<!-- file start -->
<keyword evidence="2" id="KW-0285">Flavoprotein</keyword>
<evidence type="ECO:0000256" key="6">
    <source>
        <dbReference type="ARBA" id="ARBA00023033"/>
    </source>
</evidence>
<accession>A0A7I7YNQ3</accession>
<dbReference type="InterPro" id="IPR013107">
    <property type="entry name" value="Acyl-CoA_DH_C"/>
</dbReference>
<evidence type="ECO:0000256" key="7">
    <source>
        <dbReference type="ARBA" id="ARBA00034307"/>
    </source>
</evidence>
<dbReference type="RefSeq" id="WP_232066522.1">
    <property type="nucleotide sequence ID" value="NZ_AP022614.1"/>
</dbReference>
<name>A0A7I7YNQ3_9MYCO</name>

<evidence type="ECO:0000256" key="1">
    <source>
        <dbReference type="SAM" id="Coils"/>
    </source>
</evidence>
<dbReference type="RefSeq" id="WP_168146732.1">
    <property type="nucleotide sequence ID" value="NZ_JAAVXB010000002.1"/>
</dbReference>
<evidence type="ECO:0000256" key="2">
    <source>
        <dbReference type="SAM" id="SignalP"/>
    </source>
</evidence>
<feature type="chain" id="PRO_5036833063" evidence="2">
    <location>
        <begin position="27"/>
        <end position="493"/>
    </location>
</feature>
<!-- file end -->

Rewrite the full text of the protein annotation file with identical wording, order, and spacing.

<keyword evidence="2" id="KW-0285">Flavoprotein</keyword>
<evidence type="ECO:0000256" key="6">
    <source>
        <dbReference type="ARBA" id="ARBA00023033"/>
    </source>
</evidence>
<accession>A0A7I7YNQ3</accession>
<dbReference type="InterPro" id="IPR013107">
    <property type="entry name" value="Acyl-CoA_DH_C"/>
</dbReference>
<evidence type="ECO:0000256" key="7">
    <source>
        <dbReference type="ARBA" id="ARBA00034307"/>
    </source>
</evidence>
<dbReference type="RefSeq" id="WP_232066522.1">
    <property type="nucleotide sequence ID" value="NZ_AP022614.1"/>
</dbReference>
<name>A0A7I7YNQ3_9MYCO</name>

<evidence type="ECO:0000256" key="1">
    <source>
        <dbReference type="SAM" id="Coils"/>
    </source>
</evidence>
<dbReference type="RefSeq" id="WP_168146732.1">
    <property type="nucleotide sequence ID" value="NZ_JAAVXB010000002.1"/>
</dbReference>
<evidence type="ECO:0000256" key="2">
    <source>
        <dbReference type="SAM" id="SignalP"/>
    </source>
</evidence>
<feature type="chain" id="PRO_5036833063" evidence="2">
    <location>
        <begin position="27"/>
        <end position="493"/>
    </location>
</feature>